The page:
25 March 2009
AA breakdown patrols use motorbikes in some major cities
As thousands of people dust off their motorcycles and take to the road for the first time in months, AA Motorcycle Insurance is advising bikers and other road users to beware of the dangers of 'road rust'.
Many bikers are 'rusty' having not ridden their bikes all winter as are many car drivers who have grown used to having fewer bikes around.
Simon Douglas, Director of AA Motorcycle Insurance, says: "We have all heard of road rage, but at this time of year the big danger to bikers is 'road rust' among drivers who have lost the habit of looking out for bikes. The skills of many motorcyclists need polishing too after a long lay-up, so it's important for both to be aware of the risks as the results can be tragic.
"Bikes can be repaired or replaced, but bikers cannot."
Most of Britain's 1.6 million motorbikes will be back on the nation's roads over the next few weeks – a period that normally also sees a big upsurge in accidents. Claims involving motorbikes typically soar by up to 40 per cent in spring, according to analysis by AA Insurance in conjunction with BLD Ltd, the motorcycle accident management specialists.
Longer days and mild weather are set to lure thousands back onto their bikes, as will Easter holiday excursions. But especially hazardous in the lead-up to the holidays are busy rush hour traffic and the school run, which account for a disproportionately high number of accidents.
Mike McMillan of BLD explains: "Fewer than 20 per cent of all motorcycle accidents that involve another party are wholly, or partly, the motorcyclist's fault so it is vital that all road users take extra care – especially in heavy traffic."
Another particular hazard this spring is winter's legacy of damaged roads. The AA estimates that icy weather earlier this year caused a 40 per cent increase in road damage, pushing the UK's pothole count up to 1.5 million. Hitting a pothole at speed on a motorcycle can have devastating consequences.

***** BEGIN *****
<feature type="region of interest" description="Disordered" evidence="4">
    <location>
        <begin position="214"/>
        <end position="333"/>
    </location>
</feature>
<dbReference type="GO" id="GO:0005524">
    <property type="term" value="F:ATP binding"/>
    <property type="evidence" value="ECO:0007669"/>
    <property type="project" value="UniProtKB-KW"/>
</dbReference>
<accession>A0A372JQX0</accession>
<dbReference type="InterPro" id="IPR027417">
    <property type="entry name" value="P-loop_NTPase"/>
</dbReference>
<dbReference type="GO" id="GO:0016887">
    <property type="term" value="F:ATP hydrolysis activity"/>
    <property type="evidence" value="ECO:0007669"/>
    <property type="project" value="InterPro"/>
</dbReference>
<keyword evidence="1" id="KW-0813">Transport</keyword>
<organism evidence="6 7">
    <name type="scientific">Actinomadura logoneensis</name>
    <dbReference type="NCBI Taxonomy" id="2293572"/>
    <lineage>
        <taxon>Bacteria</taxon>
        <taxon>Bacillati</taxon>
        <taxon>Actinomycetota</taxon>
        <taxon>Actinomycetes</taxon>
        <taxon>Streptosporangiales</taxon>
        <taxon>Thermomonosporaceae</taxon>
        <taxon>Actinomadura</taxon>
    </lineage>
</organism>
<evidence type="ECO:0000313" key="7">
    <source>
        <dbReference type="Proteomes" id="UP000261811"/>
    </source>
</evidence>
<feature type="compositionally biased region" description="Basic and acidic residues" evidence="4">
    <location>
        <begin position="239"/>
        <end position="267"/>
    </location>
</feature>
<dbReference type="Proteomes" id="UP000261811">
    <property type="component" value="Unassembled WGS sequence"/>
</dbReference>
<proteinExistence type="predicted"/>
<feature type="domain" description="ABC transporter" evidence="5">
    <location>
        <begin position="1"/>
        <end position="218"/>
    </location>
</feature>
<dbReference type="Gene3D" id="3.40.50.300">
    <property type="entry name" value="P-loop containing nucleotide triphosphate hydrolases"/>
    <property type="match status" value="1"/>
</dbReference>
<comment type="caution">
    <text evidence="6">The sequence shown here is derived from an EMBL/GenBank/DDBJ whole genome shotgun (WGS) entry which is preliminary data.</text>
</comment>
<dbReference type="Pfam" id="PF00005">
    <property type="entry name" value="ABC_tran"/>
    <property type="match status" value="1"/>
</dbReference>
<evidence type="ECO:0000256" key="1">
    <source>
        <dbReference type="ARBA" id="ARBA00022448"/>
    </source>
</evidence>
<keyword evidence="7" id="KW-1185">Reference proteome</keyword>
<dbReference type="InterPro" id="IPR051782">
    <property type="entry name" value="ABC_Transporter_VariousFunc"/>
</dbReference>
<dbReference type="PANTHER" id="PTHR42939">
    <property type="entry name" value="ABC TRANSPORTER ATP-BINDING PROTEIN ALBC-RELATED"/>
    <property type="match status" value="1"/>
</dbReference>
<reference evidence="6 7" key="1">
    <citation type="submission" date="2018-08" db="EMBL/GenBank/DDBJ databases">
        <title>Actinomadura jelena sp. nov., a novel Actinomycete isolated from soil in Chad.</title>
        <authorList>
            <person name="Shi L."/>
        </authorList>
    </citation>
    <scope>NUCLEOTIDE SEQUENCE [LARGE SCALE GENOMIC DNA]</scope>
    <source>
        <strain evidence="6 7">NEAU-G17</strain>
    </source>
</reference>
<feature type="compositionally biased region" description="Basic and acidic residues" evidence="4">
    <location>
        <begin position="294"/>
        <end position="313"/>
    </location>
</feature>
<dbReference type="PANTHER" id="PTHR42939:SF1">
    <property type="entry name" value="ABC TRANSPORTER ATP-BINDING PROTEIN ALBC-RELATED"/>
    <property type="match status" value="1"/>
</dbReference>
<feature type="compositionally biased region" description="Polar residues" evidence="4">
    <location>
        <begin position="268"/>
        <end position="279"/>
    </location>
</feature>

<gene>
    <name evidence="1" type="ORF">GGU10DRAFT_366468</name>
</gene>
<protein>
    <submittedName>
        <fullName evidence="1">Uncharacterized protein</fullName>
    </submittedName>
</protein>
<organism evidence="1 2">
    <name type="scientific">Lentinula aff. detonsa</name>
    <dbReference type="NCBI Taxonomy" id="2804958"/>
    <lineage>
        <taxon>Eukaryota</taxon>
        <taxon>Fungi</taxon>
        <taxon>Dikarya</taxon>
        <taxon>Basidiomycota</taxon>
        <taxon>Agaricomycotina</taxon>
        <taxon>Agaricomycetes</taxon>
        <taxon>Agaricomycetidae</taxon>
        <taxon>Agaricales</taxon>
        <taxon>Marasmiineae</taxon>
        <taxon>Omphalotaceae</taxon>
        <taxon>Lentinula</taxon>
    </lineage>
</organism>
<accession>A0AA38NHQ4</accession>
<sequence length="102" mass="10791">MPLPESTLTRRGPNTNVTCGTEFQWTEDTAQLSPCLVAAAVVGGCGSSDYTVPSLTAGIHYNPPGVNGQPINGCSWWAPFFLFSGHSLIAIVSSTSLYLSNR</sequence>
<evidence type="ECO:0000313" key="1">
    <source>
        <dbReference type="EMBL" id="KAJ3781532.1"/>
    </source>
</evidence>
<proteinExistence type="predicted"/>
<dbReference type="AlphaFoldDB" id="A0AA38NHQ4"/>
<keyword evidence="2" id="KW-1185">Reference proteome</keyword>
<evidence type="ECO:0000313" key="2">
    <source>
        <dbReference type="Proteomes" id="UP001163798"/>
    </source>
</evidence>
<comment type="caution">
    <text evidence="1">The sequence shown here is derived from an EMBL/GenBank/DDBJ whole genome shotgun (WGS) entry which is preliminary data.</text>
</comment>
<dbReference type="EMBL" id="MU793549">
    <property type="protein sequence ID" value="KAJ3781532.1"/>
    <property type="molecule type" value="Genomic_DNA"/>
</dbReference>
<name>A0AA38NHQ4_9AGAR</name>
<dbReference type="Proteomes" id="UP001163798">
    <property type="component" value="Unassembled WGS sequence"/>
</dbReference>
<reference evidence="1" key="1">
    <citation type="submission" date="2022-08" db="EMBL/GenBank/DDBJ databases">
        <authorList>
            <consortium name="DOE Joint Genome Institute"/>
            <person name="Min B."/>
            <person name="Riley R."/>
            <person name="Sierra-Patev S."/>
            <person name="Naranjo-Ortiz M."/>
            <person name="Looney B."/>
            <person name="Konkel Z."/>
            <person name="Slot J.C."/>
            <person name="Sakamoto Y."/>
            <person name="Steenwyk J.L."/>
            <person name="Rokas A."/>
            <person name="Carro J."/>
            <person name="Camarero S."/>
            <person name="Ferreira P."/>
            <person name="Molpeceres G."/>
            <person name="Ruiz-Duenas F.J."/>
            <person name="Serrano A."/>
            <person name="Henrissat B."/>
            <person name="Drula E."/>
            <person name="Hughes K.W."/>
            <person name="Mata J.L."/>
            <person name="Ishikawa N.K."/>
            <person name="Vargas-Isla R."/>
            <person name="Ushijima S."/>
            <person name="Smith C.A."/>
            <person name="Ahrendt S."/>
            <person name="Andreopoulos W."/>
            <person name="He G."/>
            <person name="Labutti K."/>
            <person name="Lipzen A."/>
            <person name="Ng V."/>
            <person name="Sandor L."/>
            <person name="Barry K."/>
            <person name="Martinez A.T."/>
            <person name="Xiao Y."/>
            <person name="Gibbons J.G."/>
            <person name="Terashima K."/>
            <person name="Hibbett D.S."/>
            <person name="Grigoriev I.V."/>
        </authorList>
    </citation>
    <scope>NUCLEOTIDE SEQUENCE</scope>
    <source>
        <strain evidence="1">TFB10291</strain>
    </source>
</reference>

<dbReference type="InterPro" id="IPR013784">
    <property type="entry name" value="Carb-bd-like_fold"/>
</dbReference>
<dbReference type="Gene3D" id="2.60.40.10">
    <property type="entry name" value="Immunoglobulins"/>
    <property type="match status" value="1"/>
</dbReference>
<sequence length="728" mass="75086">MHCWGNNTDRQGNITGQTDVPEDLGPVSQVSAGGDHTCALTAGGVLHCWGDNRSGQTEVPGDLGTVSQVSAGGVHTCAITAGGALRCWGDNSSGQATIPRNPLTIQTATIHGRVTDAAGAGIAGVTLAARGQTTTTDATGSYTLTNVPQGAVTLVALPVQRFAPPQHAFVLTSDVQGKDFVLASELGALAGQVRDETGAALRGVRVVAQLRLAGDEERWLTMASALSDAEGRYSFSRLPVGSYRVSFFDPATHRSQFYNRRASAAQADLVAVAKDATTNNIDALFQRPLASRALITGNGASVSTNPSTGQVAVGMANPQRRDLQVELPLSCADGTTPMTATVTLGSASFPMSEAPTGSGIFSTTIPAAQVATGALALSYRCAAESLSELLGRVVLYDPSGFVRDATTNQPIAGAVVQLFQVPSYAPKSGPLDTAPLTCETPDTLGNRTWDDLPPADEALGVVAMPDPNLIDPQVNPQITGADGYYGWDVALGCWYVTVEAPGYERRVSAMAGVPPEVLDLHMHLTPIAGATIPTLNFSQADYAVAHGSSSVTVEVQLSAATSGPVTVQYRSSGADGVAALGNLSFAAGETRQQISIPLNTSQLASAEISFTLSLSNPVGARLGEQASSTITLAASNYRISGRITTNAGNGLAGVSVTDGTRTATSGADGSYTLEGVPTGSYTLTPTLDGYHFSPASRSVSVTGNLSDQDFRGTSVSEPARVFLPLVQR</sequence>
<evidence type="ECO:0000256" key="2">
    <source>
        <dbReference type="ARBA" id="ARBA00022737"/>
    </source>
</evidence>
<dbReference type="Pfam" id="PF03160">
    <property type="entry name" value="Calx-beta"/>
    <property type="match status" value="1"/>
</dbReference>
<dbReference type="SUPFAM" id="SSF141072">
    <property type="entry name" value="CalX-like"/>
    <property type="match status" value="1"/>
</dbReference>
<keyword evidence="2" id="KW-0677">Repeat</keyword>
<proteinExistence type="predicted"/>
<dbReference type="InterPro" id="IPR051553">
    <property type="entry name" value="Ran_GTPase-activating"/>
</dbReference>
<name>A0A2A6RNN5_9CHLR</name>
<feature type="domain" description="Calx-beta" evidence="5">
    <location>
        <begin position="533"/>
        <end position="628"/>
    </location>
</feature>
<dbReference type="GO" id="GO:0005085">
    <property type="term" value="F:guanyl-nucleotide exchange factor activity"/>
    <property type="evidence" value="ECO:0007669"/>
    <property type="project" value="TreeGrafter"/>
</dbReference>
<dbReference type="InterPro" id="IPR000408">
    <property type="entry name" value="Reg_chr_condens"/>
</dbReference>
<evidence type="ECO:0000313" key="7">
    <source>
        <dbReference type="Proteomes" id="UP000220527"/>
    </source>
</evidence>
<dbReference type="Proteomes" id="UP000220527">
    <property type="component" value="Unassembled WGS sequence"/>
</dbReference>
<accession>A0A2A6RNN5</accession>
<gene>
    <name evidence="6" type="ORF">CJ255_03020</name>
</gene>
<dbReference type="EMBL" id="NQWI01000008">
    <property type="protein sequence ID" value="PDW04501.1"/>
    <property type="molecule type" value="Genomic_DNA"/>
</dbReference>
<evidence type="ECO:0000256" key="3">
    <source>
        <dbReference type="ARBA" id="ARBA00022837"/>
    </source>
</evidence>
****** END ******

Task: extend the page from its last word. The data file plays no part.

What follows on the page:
Safety tips for bikers
Safety tips for bikers from the AA's own motorbike-based breakdown patrols and BLD include:
* Make yourself visible – riding with your lights on at all times increases your visibility to others on the roads
* Always wear protective clothing – even for short trips – including a helmet, protective jacket, trousers, boots and gloves
* Slow down as you approach bends – accelerate out, but make sure you keep to the speed limit. Accelerate and brake smoothly and take extra care in the wet
* Constantly monitor your riding and think about your speed, road position and distance from other traffic. Be aware of your environment and potential hazards such as cars pulling out and damaged road surfaces
* Seek feedback from skilled riders, try a BikeSafe assessment or Advanced Rider training course
* Keep your bike maintained – regularly check wheels and tyres, brakes, battery, lights, oil and chain or shaft
* The quality of fuel and oil can deteriorate over time if your bike is not used for lengthy periods – check and replace if necessary before returning to the road